Penn State University is creating an Energy Efficient Buildings (EEB) Hub at Philadelphia’s Navy Yard, involving both a new building and the renovation of a 1940s building.
Officials broke ground on the project last week, and it is expected to be complete by January 2014.
Paul Hallacher, director of the EEB Hub, said Navy Yard was chosen for two main reasons. First the location has a stock of 270 existing buildings that are prime for renovation. With buildings consuming 40 percent of the energy in the US, it’s imperative to upgrade existing buildings as it would take too long to wait for new buildings to replace all the old ones.
“At Navy Yard, we are able to go there and involve ourselves in the ongoing renovation of a large number of buildings,” said Hallacher. “Also, it’s not that challenging to build a new, highly energy efficient building. It is challenging to renovate a building and be cost competitive in building markets.” The university plans to use its renovation experience at the new Hub to gain real-world experience with market proven solutions.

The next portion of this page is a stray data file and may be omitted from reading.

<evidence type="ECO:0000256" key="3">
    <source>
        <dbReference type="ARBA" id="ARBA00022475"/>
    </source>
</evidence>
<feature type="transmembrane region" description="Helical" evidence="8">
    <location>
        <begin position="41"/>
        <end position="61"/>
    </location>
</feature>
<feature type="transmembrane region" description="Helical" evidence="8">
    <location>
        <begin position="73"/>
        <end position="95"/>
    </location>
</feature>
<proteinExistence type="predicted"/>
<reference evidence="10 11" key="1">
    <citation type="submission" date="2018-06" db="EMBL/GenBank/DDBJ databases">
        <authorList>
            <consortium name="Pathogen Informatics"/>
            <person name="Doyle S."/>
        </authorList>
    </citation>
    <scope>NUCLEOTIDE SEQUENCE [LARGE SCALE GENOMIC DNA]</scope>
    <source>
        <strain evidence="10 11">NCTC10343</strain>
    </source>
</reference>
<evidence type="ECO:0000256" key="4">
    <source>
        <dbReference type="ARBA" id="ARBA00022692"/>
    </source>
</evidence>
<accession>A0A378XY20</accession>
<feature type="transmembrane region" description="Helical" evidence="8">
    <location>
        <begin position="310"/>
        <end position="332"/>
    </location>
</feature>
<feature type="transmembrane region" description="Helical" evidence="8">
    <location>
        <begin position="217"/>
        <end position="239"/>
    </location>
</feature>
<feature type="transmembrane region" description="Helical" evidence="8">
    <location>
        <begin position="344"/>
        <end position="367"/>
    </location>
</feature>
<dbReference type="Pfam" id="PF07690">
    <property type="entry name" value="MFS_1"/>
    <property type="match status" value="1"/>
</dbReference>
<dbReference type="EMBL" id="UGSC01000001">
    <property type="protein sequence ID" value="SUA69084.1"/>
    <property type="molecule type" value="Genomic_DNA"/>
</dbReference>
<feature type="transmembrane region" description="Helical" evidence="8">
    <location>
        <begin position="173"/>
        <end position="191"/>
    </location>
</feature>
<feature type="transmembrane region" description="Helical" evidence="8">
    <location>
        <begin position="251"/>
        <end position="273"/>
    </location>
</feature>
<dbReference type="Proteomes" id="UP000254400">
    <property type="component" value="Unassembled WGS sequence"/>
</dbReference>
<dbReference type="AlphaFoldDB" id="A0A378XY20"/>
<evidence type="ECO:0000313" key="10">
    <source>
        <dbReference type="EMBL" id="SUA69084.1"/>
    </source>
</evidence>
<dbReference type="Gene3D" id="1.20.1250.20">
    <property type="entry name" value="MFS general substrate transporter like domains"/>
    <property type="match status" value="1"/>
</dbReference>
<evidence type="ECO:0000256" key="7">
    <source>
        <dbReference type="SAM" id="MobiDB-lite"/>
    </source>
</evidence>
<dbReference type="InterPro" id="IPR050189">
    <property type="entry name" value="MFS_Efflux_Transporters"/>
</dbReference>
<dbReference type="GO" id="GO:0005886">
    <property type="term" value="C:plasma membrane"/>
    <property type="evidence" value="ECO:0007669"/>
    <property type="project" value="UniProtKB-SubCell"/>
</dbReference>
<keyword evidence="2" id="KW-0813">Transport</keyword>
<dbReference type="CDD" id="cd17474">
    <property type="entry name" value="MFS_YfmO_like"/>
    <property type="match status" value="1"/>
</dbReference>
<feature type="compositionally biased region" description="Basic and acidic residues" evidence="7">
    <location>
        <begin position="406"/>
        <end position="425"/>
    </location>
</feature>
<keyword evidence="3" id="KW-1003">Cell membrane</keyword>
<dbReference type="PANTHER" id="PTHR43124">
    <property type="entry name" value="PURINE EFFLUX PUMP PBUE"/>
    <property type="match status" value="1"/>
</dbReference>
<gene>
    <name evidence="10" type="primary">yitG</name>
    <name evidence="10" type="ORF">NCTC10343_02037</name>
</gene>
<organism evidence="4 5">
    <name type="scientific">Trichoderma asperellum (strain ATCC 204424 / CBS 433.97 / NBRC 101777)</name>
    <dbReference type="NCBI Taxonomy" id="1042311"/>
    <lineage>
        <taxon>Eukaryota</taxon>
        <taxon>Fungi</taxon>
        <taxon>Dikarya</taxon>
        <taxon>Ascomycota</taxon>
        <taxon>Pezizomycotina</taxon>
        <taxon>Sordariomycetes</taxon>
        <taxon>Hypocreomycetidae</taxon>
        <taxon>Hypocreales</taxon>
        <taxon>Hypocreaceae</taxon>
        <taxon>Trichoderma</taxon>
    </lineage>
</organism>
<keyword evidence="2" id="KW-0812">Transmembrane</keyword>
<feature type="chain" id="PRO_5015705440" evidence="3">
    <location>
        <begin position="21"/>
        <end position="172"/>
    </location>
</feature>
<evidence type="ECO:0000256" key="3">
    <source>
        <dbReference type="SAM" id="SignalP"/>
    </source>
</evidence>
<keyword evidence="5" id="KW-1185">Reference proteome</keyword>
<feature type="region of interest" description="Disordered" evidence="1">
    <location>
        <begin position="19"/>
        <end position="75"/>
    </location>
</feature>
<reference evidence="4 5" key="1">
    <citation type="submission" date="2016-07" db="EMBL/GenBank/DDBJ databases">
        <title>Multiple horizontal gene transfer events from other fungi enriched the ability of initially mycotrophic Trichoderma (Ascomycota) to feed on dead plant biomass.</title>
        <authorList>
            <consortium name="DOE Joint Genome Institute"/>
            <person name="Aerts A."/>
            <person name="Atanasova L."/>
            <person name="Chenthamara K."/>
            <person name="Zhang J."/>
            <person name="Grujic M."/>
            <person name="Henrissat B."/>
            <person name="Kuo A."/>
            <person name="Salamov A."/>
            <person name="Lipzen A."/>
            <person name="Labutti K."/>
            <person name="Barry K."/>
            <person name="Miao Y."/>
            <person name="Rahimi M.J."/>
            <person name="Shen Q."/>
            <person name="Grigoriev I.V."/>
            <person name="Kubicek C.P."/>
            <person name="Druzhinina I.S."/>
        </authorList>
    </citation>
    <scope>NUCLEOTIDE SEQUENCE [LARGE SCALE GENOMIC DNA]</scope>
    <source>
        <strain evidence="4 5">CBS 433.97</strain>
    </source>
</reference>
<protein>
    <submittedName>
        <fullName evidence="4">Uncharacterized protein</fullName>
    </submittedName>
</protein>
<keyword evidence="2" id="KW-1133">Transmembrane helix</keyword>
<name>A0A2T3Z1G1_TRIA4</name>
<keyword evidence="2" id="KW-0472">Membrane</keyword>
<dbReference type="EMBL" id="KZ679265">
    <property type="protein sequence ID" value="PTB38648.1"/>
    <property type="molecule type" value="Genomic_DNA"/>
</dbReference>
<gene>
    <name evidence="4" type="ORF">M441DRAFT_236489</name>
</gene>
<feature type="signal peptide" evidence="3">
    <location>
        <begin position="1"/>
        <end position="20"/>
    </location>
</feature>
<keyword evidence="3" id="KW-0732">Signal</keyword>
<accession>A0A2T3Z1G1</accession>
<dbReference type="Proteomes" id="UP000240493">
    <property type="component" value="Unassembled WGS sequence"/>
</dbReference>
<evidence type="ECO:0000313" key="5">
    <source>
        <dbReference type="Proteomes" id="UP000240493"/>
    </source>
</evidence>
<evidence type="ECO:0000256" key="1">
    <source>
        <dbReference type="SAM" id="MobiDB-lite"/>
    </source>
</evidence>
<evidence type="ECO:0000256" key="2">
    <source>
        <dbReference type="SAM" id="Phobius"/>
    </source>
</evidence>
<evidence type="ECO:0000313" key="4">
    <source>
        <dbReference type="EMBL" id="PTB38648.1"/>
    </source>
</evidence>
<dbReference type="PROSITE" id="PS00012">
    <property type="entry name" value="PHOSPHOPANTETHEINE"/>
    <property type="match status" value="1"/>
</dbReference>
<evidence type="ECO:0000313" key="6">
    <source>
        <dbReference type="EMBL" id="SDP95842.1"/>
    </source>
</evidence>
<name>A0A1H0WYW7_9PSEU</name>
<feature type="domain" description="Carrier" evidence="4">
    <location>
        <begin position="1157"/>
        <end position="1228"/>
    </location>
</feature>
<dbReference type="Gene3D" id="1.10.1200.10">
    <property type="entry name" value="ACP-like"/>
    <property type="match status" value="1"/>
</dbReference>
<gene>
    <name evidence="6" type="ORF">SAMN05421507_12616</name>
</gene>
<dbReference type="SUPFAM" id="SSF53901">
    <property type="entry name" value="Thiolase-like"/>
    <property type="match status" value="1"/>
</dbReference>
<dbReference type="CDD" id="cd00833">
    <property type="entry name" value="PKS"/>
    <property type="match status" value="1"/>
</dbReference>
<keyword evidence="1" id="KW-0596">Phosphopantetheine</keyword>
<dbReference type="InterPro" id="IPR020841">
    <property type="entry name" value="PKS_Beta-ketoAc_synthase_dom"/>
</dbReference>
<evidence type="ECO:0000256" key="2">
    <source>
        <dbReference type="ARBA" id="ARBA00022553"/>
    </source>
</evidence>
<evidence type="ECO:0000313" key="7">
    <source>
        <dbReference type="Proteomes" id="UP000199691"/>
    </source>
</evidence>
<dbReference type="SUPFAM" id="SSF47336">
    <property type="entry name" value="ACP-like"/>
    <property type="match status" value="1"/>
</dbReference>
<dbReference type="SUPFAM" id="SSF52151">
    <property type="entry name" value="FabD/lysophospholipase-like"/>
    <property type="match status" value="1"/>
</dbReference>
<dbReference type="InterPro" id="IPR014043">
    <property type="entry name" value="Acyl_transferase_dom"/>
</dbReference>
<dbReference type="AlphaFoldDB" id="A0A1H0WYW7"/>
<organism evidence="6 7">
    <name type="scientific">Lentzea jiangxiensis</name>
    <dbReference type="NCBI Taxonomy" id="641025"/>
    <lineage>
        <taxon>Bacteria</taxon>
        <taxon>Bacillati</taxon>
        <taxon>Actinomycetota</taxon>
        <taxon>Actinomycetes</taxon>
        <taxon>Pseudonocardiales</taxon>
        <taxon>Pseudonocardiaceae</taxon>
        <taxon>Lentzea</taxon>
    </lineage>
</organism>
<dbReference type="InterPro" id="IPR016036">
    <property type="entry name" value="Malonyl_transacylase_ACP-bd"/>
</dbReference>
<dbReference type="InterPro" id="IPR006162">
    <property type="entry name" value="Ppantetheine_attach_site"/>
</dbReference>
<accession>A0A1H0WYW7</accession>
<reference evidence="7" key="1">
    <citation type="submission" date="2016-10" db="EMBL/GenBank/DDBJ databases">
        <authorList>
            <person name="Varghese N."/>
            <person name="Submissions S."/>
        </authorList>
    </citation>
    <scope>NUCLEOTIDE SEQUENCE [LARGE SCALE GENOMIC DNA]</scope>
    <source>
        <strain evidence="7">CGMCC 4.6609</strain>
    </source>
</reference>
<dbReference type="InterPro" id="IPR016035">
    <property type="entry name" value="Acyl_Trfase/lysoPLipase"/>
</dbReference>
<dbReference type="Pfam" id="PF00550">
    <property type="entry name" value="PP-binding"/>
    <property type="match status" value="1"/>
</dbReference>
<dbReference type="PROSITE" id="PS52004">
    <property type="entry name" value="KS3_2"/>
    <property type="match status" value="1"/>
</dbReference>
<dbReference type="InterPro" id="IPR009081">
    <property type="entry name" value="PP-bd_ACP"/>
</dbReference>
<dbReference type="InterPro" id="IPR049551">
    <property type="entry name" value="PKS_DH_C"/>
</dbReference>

The second reason Penn State chose Navy Yard for its EEB Hub is because the area operates its own unregulated micro-grid. It has a 25 MW energy grid with about 80 customers, ranging from large industrial, to office and commercial, to small businesses. The micro-grid will give the EEB Hub an opportunity to test grid interface technologies, district management and onsite power storage, said Hallacher.
The power for the micro-grid comes primarily from PECO, but Navy Yard has some solar arrays, a fuel cell and battery storage.
The 35,000-sq-foot renovated building, renamed the Center for Building Energy Science, will function as a living laboratory, showcasing multiple energy saving technologies. The intent is to demonstrate how integrated design and construction methods can result in the cost-effective reduction of building energy use.
The newly constructed building will comprise 25,000 square feet.
EEB Hub, which is sponsored by the Department of Energy, performs research to develop and integrate materials, technologies, models and tools to optimize whole building energy performance.